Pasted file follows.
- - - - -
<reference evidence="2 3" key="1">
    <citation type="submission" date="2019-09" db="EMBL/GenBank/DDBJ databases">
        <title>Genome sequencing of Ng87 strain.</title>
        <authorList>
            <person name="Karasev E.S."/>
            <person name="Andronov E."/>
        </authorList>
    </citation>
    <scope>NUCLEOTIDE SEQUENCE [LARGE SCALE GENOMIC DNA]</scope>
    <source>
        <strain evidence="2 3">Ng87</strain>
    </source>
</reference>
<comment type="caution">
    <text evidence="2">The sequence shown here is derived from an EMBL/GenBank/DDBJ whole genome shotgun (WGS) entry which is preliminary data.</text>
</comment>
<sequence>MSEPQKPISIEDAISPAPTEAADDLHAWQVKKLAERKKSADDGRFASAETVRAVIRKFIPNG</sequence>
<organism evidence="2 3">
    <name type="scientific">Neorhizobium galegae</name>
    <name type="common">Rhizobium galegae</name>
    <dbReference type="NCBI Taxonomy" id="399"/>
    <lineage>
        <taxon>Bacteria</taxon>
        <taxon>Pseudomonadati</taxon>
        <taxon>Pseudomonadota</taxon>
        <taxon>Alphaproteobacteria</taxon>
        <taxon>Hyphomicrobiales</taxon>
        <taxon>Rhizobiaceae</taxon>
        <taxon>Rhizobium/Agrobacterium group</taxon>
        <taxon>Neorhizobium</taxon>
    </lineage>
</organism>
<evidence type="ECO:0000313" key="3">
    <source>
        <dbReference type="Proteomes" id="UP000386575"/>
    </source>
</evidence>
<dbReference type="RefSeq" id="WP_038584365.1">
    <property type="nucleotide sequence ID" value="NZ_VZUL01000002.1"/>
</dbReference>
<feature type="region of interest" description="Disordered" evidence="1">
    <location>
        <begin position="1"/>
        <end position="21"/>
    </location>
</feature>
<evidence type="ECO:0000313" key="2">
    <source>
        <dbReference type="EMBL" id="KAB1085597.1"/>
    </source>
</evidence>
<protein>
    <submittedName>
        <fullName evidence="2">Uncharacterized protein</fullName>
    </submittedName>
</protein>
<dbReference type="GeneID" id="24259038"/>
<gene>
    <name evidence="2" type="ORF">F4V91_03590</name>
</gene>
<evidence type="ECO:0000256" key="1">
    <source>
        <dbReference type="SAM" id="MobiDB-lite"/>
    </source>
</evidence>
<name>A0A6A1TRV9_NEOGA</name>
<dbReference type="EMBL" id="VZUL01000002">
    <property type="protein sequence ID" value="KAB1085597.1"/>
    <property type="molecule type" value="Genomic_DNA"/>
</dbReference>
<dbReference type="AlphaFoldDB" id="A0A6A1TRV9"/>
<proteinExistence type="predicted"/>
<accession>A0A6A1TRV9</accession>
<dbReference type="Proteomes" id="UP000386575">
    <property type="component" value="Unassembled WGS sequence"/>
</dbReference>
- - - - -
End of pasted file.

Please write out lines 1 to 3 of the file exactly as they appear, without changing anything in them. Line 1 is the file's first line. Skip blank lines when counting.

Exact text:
<reference evidence="2 3" key="1">
    <citation type="submission" date="2019-09" db="EMBL/GenBank/DDBJ databases">
        <title>Genome sequencing of Ng87 strain.</title>